• Customers  – Customers provide fast feedback and have intimate knowledge of what is needed
  • Strategic Themes – The Strategic Themes provide direction and serve as decision-making filters
  • Portfolio Vision – The Portfolio Vision gives the current state and the desired future state of the portfolio
  • Solution Context – The Solution Context indicates how the solution interacts with the customer’s context
  • Solution Train Backlog   The Solution Train Backlog contributes direction and guidance to the vision
  • Solution Intent  – The Solution Intent contains some of the vision and is the destination for new elements
  • Architects – The System and Solution Architects support the continuous evolution of the Architectural Runway and support current and near-term features.
  • Agile Teams– Finally, and not to forget the obvious, the foremost experts in the domain are typically Agile Teams.
  • Product Owners – The Product Owners continuously communicate emerging requirements and opportunities.

Capturing Vision in Solution Intent

Given the SAFe practice of cadence-based PI planning, vision documentation (various examples can be found in [2], [3], and [4]) is accompanied and sometimes replaced by rolling-wave vision briefings. These briefings provide routine, periodic presentations of the short- and longer-term vision for the ART. During PI planning for large solutions, stakeholders, such as Solution Management, describe the overall solution vision, while Product Management provides the specific ART context.

The relevant elements of the vision, including details of the system’s current system behaviors, are captured in the solution intent.

Roadmap View

Having a sense of direction is critical to planning and engagement. But unless there is some realistic plan for how teams intend to fulfill the vision, people won’t know what they must do. The Roadmap fills that purpose. Figure 3 provides an example.

Figure 2. The roadmap is part of the vision
Figure 3. The roadmap is part of the vision

PI Planning Vision—the Top 10 Features

The roadmap is indeed helpful. But for action and execution, the immediate steps must be clear. Product and Solution Management are responsible for directing these next steps. In SAFe, this translates to a series of incremental steps forward, one PI and one feature at a time (Figure 4).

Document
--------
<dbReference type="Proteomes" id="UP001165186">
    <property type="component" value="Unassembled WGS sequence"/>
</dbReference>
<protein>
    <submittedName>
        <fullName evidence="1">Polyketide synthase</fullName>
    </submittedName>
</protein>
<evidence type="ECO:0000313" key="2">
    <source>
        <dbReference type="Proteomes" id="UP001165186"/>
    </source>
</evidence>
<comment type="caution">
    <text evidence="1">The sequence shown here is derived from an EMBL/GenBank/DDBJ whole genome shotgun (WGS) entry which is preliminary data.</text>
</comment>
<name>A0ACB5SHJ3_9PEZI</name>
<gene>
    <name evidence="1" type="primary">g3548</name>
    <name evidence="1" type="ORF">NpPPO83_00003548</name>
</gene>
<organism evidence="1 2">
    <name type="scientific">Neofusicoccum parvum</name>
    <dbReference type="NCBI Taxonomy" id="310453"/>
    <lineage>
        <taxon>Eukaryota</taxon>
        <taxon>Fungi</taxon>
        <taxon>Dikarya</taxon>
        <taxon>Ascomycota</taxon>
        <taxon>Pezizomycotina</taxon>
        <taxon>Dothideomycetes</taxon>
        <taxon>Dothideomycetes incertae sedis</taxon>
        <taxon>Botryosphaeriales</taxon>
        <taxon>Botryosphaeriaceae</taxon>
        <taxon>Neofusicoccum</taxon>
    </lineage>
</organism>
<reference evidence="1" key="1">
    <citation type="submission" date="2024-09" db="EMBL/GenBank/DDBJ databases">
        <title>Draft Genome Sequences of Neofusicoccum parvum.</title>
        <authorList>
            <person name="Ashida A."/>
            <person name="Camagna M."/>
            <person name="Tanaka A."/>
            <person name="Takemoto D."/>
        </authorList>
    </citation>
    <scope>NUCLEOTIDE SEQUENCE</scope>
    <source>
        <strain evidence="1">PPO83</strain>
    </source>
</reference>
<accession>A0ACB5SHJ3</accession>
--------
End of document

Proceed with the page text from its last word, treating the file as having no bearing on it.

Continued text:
Figure 4. Vision is achieved one PI at a time via the top 10 features for the following PI
Figure 4. Vision is achieved one PI at a time via the top 10 features for the following PI

Product Management constantly updates feature priorities using Weighted Shortest Job First (WSJF). Then, during PI planning, they present the top 10 to the team. The team won’t be surprised by the new list, as they have seen the vision evolve and are aware of the upcoming new features. Further, the ART Kanban is used to explore features’ scope, benefit hypotheses, and acceptance criteria so they are sufficiently well-formed and vetted when they reach this boundary. Architect has already reviewed them, and various Enablers have already been implemented.

However, everyone understands that the top 10 is an input, not an output, to the planning process. Some ARTs will have more or less than ten features that they bring into PI planning based on the ART’s velocity. What can be achieved in the following PI is subject to capacity limitations, dependencies, the knowledge emerging during planning, and more. Only the teams can plan and commit to a course of action summarized in the team PI Objectives.

But these features are ready for implementation. And feature by feature, the ART marches forward toward accomplishing the vision. Solution Management presents a similar top ten Capabilities list during Pre-PI planning to align the ARTs within a Solution Train.

Learn More

[1] Heath, Chip, and Dan Heath. Switch: How to Change Things When Change Is Hard. Broadway Books, 2010.

[2] Leffingwell, Dean. Agile Software Requirements: Lean Requirements Practices for Teams, Programs, and the Enterprise. Addison-Wesley, 2011.

[3] Leffingwell, Dean. Scaling Software Agility: Best Practices for Large Enterprises. Addison-Wesley, 2007.

[4] Leffingwell, Dean, and Don Widrig. Managing Software Requirements. Addison-Wesley, 2001.


Last update: 28 February 2023